If you have a Health Savings Account (HSA) you could top off annual contributions to maximize the triple tax advantages — money goes in tax free, grows tax free and comes out tax free for qualified healthcare expenses. If you have a Flexible Spending Account (FSA), consider spending the funds that won’t be carried over to next year as you may lose them otherwise.

Before we close out the article (and year), there are several important financial deadlines to remember. To simplify the year-end management of your finances, here are our top deadlines and cutoffs to be aware of:

November/December – Capital Gains Distributions: Mutual funds are mandated by law to distribute at least 98% of their net capital gains to shareholders once per year, typically in November or December. 

Mid-December – Charitable Donations: Although the deduction structure changed with the implementation of the Tax Cuts and Jobs Act, if you itemize, you can still reduce your taxable income through charitable contributions. For many institutions, the cutoff for the current year’s contribution of appreciated securities is around mid-December.

December 31st – 529 Contributions: Donations to a child, relative or friend’s 529 account count as a gift for tax purposes, and they are currently limited to $15,000 a year, per person, to avoid paying a gift tax or having the gift count against your lifetime gift exemption. If you want to maximize the amount you are giving to a 529 each year, the cutoff is Dec. 31.

December 31st – RMDs: For those over the age of 70½, RMDs are annual withdrawals required by the IRS to be made from qualified retirement accounts. The RMD for each account is determined by the IRS based on the balance of the account as of Dec. 31 of the prior year and your age, among other factors. If you fail to withdraw your RMDs on time, you’ll be hit with a whopping 50% penalty.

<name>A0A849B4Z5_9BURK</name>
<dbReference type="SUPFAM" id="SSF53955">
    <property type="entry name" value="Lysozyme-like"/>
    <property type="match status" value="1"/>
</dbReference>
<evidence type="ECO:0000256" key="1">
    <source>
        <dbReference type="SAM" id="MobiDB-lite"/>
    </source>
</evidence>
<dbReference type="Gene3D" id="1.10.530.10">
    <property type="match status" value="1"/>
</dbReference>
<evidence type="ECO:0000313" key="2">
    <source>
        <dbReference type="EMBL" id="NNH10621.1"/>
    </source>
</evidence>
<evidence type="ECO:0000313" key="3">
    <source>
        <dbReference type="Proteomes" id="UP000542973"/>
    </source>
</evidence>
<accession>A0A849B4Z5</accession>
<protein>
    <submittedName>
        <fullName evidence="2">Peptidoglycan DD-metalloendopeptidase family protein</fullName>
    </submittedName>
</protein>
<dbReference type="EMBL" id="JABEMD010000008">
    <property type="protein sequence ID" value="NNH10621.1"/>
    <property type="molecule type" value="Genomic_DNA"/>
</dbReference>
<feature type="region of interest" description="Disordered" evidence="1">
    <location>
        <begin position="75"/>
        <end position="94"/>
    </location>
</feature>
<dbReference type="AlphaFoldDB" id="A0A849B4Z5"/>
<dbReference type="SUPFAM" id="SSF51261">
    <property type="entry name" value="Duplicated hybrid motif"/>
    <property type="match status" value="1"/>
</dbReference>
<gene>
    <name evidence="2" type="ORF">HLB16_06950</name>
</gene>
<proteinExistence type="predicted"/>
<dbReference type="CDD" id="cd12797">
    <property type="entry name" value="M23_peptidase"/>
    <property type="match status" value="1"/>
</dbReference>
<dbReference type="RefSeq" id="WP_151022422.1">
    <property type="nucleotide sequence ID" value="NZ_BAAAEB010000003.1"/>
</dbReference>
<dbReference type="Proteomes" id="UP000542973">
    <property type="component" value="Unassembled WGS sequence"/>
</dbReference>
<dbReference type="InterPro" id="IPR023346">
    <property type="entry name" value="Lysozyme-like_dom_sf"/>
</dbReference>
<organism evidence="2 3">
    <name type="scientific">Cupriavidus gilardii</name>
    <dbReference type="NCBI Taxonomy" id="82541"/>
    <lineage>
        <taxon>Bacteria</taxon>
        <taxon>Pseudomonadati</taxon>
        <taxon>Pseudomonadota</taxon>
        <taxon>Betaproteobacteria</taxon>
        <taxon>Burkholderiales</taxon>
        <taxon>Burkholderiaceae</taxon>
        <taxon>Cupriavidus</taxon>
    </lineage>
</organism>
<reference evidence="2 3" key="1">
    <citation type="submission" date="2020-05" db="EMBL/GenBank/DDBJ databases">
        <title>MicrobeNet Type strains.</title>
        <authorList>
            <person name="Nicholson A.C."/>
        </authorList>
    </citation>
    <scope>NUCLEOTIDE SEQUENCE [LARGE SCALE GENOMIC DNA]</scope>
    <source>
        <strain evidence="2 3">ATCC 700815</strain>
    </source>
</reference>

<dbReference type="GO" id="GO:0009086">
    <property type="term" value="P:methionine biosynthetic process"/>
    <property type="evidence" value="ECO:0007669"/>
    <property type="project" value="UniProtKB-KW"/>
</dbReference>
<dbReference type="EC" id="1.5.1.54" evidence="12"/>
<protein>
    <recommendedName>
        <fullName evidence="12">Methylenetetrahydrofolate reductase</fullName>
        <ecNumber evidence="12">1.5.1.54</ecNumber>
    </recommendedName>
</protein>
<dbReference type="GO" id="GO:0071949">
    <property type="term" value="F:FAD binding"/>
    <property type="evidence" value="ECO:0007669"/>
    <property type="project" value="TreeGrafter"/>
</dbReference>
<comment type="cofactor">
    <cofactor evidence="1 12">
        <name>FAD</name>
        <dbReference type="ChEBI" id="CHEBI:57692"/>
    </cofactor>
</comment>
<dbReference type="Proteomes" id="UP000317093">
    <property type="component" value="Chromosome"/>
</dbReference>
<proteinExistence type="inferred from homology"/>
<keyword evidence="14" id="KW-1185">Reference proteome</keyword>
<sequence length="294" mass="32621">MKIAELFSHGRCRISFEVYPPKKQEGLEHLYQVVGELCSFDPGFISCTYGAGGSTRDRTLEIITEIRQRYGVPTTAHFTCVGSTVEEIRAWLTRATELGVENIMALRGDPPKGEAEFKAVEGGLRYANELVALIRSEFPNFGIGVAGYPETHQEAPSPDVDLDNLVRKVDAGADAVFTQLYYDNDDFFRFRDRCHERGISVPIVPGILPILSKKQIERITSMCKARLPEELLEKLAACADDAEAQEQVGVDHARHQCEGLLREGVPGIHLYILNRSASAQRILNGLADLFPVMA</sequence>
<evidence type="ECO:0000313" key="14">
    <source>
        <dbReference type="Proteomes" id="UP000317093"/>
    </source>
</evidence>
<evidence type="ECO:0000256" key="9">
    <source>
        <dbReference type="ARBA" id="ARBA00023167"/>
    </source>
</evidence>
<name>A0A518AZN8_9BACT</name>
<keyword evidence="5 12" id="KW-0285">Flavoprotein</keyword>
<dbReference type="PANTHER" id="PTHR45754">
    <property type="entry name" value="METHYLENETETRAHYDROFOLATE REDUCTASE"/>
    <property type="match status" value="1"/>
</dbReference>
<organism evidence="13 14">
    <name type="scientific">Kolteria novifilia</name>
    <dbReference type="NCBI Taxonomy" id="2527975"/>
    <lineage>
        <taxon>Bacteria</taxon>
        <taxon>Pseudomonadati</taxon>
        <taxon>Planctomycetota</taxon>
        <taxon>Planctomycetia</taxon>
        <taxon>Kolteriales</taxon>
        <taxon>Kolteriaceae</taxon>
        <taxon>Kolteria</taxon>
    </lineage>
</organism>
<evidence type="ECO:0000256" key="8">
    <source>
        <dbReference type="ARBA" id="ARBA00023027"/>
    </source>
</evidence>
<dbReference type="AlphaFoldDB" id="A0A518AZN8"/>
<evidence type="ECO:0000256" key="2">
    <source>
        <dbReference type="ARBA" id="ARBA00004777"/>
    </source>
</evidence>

December 31st – Tax Loss Harvesting: Tax loss harvesting is when you sell some investments at a loss to offset gains you’ve realized by selling other stocks at a profit. The result is that you only pay taxes on your net profit, or the amount you’ve gained minus the amount you lost, thereby reducing your tax bill. If you want to harvest losses from 2021, the transactions will have to be completed by December 31, 2021.

December 31st – Max out employer-sponsored retirement plan contributions: For all employer-sponsored retirement plans, there are annual contribution and salary deferral limits. For many pre-retirees, maximizing their contributions for the year is an important part of their retirement plan. The deadline for your annual contributions is Dec. 31.

As 2021 winds down, we are about to close the book on yet another challenging year. While we can’t predict what may happen next year, or the one after that, we can position ourselves to be as prepared as possible.

If you’re looking to set the stage for a financially successful year in 2022, schedule a meeting with your financial advisor at CKS Summit Group to review your year-end financial planning checklist. The best and highest use of our experienced financial advisors is not only to help you address many of the issues on your checklist, but also to be your financial coach for the year ahead. 

Contact us here today to set up your complimentary strategy session.